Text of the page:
Upgrading FCC Policies and Processes

The American economy is dynamic and innovative, that is critical for sustained economic growth. The FCC is tasked with overseeing broadband and other communications networks. We have to be as agile as the communications sector, as well as protect consumers. Both goals will be served in the products I circulate today for our Aug meeting.

First, we should ensure that consumers can continue to rely on 911, even as the technologies and platforms we use to communicate evolve.

This past April, we noticed a large-scale 911 outage centered in Washington state, where over 4, 500 911 calls failed to get through during one six-hour period. The FCC launched an investigation in to these outages in May, and the investigation is ongoing. Initial reports claim that this outage appears to be a case where the transition to new networks might have been managed poorly and providers within the 911 ecosystem are not operating in a fashion that is transparent to system customers, regulators and each other.

Let me be plain – no enterprise will be allowed to hang up on 911.

Admiral David Simpson, the head of our Public Safety Agency, delivered this message to the National Association of Regulatory Utility Commissioners earlier this week. He was very clear — incumbent providers that have taken a responsibility for making 911 function have also undertaken a public rely on that cannot be compromised. It will certainly not be acceptable to tell anyone they will can’t connect to 911 because of “innovation in the cloud” or a new business design, or because a new communications functionality has superseded carrier responsibility. The bottom line is 911 must be preserved and enhanced.

The fact is our 911 system has struggled to keep pace with new technology. Witness the long-standing inability to text to 911. We’ve made significant progress with this issue this year. Consistent with a Policy Statement unanimously adopted by the Commission in January 2014 the four main wireless carriers, which serve 95 percent of U. S. customers now support text-to-911. More than 100 emergency call centers in 17 states now support text-to-911, and more have initiated plans to come on the internet. I commend the four countrywide wireless carriers for following via on their commitment, and while I’m pleased to see that PSAPs are beginning to respond presently there remains more to be done.

Other than the four main wireless carriers, no other providers associated with text services have offered voluntary commitments to implement text-to-911. On the PSAP side, despite recent progress, the majority still do not support text-to-911.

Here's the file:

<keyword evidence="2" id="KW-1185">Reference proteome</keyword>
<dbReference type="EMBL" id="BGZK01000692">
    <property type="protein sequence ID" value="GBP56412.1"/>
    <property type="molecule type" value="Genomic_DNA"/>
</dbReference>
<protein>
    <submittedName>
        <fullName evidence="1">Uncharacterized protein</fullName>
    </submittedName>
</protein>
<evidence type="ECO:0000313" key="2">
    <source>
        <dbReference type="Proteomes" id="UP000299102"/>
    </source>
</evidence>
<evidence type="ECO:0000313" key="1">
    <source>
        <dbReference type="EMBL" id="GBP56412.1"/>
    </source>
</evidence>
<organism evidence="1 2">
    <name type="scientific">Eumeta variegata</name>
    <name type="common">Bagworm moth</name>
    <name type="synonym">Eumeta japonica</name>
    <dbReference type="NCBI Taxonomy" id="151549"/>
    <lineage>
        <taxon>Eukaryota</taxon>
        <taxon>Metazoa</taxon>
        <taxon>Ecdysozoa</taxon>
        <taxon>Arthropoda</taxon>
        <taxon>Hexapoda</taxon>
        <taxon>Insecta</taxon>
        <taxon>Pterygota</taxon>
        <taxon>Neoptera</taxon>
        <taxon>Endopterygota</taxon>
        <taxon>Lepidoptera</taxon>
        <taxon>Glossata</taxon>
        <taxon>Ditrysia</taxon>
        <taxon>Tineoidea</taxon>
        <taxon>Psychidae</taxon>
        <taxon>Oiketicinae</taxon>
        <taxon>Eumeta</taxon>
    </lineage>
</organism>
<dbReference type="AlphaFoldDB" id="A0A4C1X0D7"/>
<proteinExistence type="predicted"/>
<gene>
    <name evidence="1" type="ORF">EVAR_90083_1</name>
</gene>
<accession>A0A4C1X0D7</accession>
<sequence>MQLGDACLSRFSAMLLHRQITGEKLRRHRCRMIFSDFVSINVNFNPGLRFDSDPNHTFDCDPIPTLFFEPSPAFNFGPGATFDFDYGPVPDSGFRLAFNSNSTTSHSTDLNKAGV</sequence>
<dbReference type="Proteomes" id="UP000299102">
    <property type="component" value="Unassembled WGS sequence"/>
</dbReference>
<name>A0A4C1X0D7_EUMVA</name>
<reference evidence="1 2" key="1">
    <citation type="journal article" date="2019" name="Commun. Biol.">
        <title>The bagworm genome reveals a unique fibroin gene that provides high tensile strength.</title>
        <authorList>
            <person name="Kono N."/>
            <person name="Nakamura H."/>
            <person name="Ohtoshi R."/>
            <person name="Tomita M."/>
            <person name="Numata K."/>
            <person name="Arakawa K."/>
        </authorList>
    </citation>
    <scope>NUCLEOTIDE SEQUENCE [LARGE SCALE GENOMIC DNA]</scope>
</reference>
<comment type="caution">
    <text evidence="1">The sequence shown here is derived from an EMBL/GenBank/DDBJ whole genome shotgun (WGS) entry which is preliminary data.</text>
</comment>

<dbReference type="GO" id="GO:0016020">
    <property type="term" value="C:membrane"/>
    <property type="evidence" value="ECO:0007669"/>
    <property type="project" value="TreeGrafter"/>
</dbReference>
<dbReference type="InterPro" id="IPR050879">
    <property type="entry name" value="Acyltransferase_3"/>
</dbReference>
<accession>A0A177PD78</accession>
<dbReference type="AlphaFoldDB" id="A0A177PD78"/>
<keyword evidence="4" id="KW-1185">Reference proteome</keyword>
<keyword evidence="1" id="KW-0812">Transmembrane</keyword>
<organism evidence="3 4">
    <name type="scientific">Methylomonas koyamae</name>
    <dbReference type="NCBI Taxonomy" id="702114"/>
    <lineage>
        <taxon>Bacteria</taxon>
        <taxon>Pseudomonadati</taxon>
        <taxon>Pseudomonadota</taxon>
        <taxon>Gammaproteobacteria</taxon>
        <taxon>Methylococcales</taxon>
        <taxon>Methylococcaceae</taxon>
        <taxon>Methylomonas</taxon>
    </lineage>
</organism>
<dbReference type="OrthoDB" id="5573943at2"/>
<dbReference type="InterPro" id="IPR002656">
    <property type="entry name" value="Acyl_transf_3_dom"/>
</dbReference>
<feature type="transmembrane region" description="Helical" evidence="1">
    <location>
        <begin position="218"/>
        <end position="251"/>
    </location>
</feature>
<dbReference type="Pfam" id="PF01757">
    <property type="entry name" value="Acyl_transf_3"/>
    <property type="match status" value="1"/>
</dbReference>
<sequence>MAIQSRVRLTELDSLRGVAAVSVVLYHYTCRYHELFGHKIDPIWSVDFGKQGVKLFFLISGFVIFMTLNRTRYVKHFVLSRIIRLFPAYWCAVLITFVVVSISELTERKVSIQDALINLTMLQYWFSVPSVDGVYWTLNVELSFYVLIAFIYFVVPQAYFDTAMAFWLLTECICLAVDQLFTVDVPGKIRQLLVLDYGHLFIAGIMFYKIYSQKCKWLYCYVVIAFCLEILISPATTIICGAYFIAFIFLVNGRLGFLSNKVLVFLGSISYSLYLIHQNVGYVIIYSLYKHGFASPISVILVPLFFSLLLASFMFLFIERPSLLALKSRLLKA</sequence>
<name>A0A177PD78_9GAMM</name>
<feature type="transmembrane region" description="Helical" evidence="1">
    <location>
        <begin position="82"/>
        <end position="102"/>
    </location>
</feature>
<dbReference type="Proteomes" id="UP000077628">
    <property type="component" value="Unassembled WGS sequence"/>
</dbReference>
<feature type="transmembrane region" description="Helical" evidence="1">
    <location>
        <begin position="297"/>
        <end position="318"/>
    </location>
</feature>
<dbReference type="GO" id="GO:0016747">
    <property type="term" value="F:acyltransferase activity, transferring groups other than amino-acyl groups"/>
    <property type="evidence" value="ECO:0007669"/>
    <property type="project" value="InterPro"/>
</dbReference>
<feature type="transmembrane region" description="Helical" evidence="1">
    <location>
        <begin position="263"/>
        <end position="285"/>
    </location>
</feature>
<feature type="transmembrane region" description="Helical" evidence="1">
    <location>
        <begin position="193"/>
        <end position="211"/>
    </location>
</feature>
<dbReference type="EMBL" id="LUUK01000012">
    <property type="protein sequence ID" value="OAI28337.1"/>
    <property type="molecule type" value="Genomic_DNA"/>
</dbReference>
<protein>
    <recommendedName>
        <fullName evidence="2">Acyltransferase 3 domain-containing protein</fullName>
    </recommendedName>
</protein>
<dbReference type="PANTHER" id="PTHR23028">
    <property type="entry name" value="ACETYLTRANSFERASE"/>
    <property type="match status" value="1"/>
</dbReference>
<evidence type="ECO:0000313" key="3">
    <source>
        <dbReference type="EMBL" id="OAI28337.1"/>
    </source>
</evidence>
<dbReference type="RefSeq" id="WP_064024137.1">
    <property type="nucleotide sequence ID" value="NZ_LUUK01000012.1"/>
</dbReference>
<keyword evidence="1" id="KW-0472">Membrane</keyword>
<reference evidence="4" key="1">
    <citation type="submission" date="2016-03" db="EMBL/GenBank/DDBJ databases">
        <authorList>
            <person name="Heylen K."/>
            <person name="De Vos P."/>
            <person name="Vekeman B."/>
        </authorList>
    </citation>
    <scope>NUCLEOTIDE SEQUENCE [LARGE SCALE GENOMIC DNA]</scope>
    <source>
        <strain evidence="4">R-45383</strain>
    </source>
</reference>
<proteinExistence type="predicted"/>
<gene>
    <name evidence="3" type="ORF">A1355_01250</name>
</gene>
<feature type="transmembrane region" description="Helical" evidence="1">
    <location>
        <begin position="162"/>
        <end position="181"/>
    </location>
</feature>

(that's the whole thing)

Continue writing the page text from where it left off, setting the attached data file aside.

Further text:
When you consider how People in america increasingly rely on text as a major means of communication, and the approximately 48 million Americans who are deaf and hard of hearing and 7. 5 million Americans with talk disabilities, all of whom are a lot more reliant on text, these shortcomings are unacceptable.

I’ve often spoken about the regulatory see-saw: if industry acts in the public interest, FCC involvement will be reduced, but if the public interest is not being served, the Commission will not think twice to act. In the case of text-to-911, it is time for your Commission to act. And today, I am circulating an item for consideration at our August open meeting that will get definitive action to implement the particular Policy Statement we unanimously followed in January.

Previously I spoke of the need to up-date not only policies, but processes. Agency-wide we have been moving forward with changes in order to streamline how the Commission functions, and also to update outdated rules.

Today, I am proposing that we up-date our rules regarding antenna construction lighting and marking to provide clearness and reduce regulatory burdens on antenna structure owners and licensees. Within doing so, we specifically adhere to the particular FAA’s air safety requirements.

More specifically, we will election at our August meeting on the Report and Order that would streamline and eliminate outdated provisions from the Commission’s Part 17 rules governing the construction, marking, and lights of antenna structures.

This is one piece in our on-going work to make the regulatory approval process for wireless infrastructure more efficient and effective. Our efforts will enable the companies that deploy wireless networks to build out quickly without unwanted burdens and, as a result, benefit United states consumers by meeting their demand for more and more wireless service. Simultaneously, we are committed to preserving safeguards that will prevent deleterious impacts on historical, environmental, and local interests.

The Report and Order would also make common-sense improvements to our rules. For instance, it would change our rules to allow antenna construction owners to report lighting outages by any means acceptable to the FAA, rather than by “telephone or telegraph. ”

The communications industry will never stop changing and changing. The FCC is committed to updating our policies and processes in order to facilitate and accelerate these developments to maximize the benefits for the American people.

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